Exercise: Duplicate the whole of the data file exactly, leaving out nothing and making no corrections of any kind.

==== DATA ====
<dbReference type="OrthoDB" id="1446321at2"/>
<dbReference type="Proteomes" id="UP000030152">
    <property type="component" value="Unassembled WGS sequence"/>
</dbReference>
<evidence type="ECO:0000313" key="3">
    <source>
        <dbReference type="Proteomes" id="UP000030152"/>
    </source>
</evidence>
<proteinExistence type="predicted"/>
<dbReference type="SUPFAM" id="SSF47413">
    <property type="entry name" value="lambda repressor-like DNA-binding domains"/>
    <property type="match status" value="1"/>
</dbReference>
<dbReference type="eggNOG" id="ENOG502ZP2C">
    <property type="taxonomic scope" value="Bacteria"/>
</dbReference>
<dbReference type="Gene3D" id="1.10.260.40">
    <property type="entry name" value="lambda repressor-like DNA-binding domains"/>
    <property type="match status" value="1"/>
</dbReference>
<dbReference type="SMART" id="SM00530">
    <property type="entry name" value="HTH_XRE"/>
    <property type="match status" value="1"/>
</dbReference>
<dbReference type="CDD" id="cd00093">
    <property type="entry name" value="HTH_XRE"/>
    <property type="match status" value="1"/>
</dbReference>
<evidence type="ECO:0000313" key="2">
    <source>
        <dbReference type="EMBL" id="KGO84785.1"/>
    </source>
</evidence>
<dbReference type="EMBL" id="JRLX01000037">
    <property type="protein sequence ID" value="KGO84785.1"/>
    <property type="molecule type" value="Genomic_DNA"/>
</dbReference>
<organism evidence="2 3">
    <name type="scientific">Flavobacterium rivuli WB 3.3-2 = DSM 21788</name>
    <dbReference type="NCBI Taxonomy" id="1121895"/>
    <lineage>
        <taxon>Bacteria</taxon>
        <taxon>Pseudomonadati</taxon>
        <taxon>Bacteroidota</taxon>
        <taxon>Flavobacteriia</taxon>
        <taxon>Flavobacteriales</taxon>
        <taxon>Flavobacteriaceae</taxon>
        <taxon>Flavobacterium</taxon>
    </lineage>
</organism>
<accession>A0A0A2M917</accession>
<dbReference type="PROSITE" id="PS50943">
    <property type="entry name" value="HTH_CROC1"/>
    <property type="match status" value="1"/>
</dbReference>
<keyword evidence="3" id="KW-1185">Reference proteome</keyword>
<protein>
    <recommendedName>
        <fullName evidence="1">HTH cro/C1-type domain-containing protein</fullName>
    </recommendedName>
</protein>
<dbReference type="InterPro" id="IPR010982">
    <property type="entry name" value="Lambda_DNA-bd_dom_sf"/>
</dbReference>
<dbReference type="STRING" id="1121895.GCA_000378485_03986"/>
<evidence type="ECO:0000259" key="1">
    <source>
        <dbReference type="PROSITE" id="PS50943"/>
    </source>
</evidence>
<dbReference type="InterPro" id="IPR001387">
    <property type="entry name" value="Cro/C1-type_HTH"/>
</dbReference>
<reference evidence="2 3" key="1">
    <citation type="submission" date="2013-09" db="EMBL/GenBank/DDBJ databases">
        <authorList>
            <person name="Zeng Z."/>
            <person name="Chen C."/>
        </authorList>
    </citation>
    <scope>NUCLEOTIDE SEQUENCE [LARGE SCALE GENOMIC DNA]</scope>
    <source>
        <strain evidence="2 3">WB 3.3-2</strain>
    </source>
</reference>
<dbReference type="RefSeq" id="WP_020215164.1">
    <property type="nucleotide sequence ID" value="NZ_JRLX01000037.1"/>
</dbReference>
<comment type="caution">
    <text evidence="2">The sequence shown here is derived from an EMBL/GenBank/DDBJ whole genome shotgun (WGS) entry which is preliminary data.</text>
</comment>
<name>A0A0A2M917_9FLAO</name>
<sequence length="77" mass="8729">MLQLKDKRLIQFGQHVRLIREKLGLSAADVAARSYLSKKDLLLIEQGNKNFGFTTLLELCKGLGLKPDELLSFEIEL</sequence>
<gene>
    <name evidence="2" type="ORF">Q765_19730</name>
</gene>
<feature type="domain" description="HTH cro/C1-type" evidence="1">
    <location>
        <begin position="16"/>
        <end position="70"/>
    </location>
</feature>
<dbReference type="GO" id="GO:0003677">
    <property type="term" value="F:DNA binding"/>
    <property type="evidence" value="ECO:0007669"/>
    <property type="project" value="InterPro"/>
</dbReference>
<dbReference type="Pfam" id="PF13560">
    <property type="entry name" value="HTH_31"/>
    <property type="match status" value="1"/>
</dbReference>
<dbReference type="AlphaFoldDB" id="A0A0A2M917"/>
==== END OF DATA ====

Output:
<dbReference type="OrthoDB" id="1446321at2"/>
<dbReference type="Proteomes" id="UP000030152">
    <property type="component" value="Unassembled WGS sequence"/>
</dbReference>
<evidence type="ECO:0000313" key="3">
    <source>
        <dbReference type="Proteomes" id="UP000030152"/>
    </source>
</evidence>
<proteinExistence type="predicted"/>
<dbReference type="SUPFAM" id="SSF47413">
    <property type="entry name" value="lambda repressor-like DNA-binding domains"/>
    <property type="match status" value="1"/>
</dbReference>
<dbReference type="eggNOG" id="ENOG502ZP2C">
    <property type="taxonomic scope" value="Bacteria"/>
</dbReference>
<dbReference type="Gene3D" id="1.10.260.40">
    <property type="entry name" value="lambda repressor-like DNA-binding domains"/>
    <property type="match status" value="1"/>
</dbReference>
<dbReference type="SMART" id="SM00530">
    <property type="entry name" value="HTH_XRE"/>
    <property type="match status" value="1"/>
</dbReference>
<dbReference type="CDD" id="cd00093">
    <property type="entry name" value="HTH_XRE"/>
    <property type="match status" value="1"/>
</dbReference>
<evidence type="ECO:0000313" key="2">
    <source>
        <dbReference type="EMBL" id="KGO84785.1"/>
    </source>
</evidence>
<dbReference type="EMBL" id="JRLX01000037">
    <property type="protein sequence ID" value="KGO84785.1"/>
    <property type="molecule type" value="Genomic_DNA"/>
</dbReference>
<organism evidence="2 3">
    <name type="scientific">Flavobacterium rivuli WB 3.3-2 = DSM 21788</name>
    <dbReference type="NCBI Taxonomy" id="1121895"/>
    <lineage>
        <taxon>Bacteria</taxon>
        <taxon>Pseudomonadati</taxon>
        <taxon>Bacteroidota</taxon>
        <taxon>Flavobacteriia</taxon>
        <taxon>Flavobacteriales</taxon>
        <taxon>Flavobacteriaceae</taxon>
        <taxon>Flavobacterium</taxon>
    </lineage>
</organism>
<accession>A0A0A2M917</accession>
<dbReference type="PROSITE" id="PS50943">
    <property type="entry name" value="HTH_CROC1"/>
    <property type="match status" value="1"/>
</dbReference>
<keyword evidence="3" id="KW-1185">Reference proteome</keyword>
<protein>
    <recommendedName>
        <fullName evidence="1">HTH cro/C1-type domain-containing protein</fullName>
    </recommendedName>
</protein>
<dbReference type="InterPro" id="IPR010982">
    <property type="entry name" value="Lambda_DNA-bd_dom_sf"/>
</dbReference>
<dbReference type="STRING" id="1121895.GCA_000378485_03986"/>
<evidence type="ECO:0000259" key="1">
    <source>
        <dbReference type="PROSITE" id="PS50943"/>
    </source>
</evidence>
<dbReference type="InterPro" id="IPR001387">
    <property type="entry name" value="Cro/C1-type_HTH"/>
</dbReference>
<reference evidence="2 3" key="1">
    <citation type="submission" date="2013-09" db="EMBL/GenBank/DDBJ databases">
        <authorList>
            <person name="Zeng Z."/>
            <person name="Chen C."/>
        </authorList>
    </citation>
    <scope>NUCLEOTIDE SEQUENCE [LARGE SCALE GENOMIC DNA]</scope>
    <source>
        <strain evidence="2 3">WB 3.3-2</strain>
    </source>
</reference>
<dbReference type="RefSeq" id="WP_020215164.1">
    <property type="nucleotide sequence ID" value="NZ_JRLX01000037.1"/>
</dbReference>
<comment type="caution">
    <text evidence="2">The sequence shown here is derived from an EMBL/GenBank/DDBJ whole genome shotgun (WGS) entry which is preliminary data.</text>
</comment>
<name>A0A0A2M917_9FLAO</name>
<sequence length="77" mass="8729">MLQLKDKRLIQFGQHVRLIREKLGLSAADVAARSYLSKKDLLLIEQGNKNFGFTTLLELCKGLGLKPDELLSFEIEL</sequence>
<gene>
    <name evidence="2" type="ORF">Q765_19730</name>
</gene>
<feature type="domain" description="HTH cro/C1-type" evidence="1">
    <location>
        <begin position="16"/>
        <end position="70"/>
    </location>
</feature>
<dbReference type="GO" id="GO:0003677">
    <property type="term" value="F:DNA binding"/>
    <property type="evidence" value="ECO:0007669"/>
    <property type="project" value="InterPro"/>
</dbReference>
<dbReference type="Pfam" id="PF13560">
    <property type="entry name" value="HTH_31"/>
    <property type="match status" value="1"/>
</dbReference>
<dbReference type="AlphaFoldDB" id="A0A0A2M917"/>